| From the Archive
NOOSA - My school teaching career lasted three years, entirely conducted in Papua New Guinea between the ages of 18 and 21.
It began late in 1963 with a memorable month-long fragment at Mandi in the Sepik, where at lunch a schoolboy would shinny up a tree with a machete, quickly extracting a choice coconut and then expertly slicing a penny-shaped drinking hole.
Unadapted and shocked by the overwhelming humidity, this was all I required for sustenance until lessons ended for the day. Wishing the workday was over, I consumed the milk lying across two desks in the open-sided classroom.
I recall much about that month, but nothing more searing than the Saturday morning I learned of the assassination of president John F Kennedy as I stood gossiping on the steps of the Wewak post office.
The flight to Goroka was in a DC-3 where passengers sat along each side of the cabin separated by a cargo of caged pigs and hens, boxes of tinmit and tinpis, and bound axes and other tools.
Then on to Kundiawa in a small Cessna which climbed and climbed until a gap in the mountains rose to greet it and I gazed up in awe at ridge-top villages.
My first assignment was as head (and only) teacher of Kundiawa A School - the A connoting that it taught by an Australian curriculum.
In this tiny, remote town in PNG’s central highlands it was a school for the children of expatriates, all 12 of them aged from six to 12.
It was located in the bar of the Chimbu Club where, after stacking their desks each afternoon, departing students would cross paths with arriving drinkers.
I had not signed up for teaching white kids Australian lessons but I could not have had a better introduction to the Territory.
Kundiawa was a crossroads and from the people based there and the many who passed through I learned much about life in this exotic country and, being a semi-matured 19, about life itself.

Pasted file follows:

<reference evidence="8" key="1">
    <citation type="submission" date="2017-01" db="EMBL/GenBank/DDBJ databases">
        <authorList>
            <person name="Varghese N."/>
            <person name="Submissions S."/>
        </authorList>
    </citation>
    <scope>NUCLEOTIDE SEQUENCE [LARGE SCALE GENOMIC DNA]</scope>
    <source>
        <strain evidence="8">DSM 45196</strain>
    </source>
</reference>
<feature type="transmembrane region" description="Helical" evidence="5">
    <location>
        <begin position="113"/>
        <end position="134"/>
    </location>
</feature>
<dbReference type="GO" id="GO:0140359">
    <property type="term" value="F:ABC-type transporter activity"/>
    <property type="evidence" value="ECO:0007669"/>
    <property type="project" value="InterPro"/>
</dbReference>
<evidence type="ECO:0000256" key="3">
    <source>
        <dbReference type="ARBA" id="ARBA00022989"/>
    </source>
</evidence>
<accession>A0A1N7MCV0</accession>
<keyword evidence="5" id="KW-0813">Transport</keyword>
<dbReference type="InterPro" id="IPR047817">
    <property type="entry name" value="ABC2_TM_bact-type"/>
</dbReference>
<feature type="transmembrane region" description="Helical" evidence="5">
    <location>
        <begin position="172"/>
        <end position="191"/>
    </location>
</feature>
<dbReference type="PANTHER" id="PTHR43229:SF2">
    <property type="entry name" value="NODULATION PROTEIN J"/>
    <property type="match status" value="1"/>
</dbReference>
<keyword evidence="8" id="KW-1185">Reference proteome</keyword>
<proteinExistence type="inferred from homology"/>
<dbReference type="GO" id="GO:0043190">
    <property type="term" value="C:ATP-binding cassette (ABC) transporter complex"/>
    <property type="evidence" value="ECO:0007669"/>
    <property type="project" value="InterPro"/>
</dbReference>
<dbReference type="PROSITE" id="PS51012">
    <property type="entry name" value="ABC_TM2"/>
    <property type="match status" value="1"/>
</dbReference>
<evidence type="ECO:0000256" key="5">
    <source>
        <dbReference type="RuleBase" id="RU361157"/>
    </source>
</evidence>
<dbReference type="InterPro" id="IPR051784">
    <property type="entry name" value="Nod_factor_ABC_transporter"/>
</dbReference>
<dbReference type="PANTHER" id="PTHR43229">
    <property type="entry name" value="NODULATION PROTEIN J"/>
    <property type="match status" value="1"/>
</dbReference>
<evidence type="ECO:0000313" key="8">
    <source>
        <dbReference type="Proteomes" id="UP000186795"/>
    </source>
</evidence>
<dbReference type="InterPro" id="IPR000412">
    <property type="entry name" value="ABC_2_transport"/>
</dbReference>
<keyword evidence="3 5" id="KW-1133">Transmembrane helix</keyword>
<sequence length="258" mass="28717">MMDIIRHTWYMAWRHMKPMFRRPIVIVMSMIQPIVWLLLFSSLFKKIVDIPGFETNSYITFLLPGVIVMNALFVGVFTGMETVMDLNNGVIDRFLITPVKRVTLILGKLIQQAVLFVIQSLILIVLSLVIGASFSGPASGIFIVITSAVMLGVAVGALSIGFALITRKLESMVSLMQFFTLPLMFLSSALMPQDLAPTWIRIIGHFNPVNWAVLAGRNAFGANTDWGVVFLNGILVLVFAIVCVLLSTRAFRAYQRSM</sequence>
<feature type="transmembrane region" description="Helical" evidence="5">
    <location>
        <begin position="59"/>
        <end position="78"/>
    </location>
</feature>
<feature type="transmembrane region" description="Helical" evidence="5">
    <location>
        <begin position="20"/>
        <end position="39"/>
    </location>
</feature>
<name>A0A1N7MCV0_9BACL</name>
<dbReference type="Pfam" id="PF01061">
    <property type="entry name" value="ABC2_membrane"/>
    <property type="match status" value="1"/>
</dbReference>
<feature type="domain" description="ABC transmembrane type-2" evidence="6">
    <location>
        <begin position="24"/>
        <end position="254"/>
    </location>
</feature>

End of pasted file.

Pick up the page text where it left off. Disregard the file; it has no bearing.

At the beginning of 1966, I was transferred into the bush at Gagl Primary T School, 12 kilometers north of Kundiawa in a straight line, but there were few straight lines to traverse in the highlands.
This was the first year that Gagl had seen a Standard 6 come through. For most, that terminated their schooling. Next came a distant high school, but few of these students would get there.
As head teacher, I taught Standard 6. The oldest in the class was Imbo Mundua, aged 23. I was 21.
Ray Anderson, the senior educator in Chimbu at the time, decided there should be a district-wide school athletics carnival for all primary schools. The first one ever. It was both a sporting and a socialising event for children who hardly ever roamed beyond their clan lands.
Assembling the 160 Gagl students in the playground one crisp morning, the mist carpeting the valley below, I explained what an athletics carnival was, how Gagl would compete against other schools and how we would have our own races and jumping contests first to enable the selection of a team.
Then, determining there could by no team without a uniform, I found a source of cheap yellow tee shirts and purchased a bolt of dark green laplap.
These were more than adequate for the task of tailoring the uniform, which featured - in my mind anyway - a logo of a soaring eagle, for which I provided a rudimentary template.
And so was born the Gagl Eagles for which amateur seamstresses recruited from nearby villages manufactured 30 sports uniforms.
Ahead of the big day, we hired a truck to pick us up at Mingende Mission, the nearest point on the Highlands Highway, a five kilometre walk.
The athletes assembled in the Gagl playground on the morning of the carnival, surrounded by scores of chattering and cooing villagers.
For the first time I saw the whole team in uniform. Not every eagle soared. Not every eagle was even recognisably avian.
But the squad looked to me like the most thoroughgoing professional outfit ever gathered in those parts.
The carnival was an outstanding success. The Gagl kids, many of whom had never been to town before, were pumping with excitement.
Little Meg convincingly put Gagl in front as she ran the final leg of the girls 4 x 100 metres relay for our first win.
And big Imbo Mundua slew all before him in the boys’ long jump for our second.
We all agreed it had been a great day.
I did not know it then, but it also marked the end of my teaching days. The educational chiefs in Port Moresby were about to start me as a full-time writer.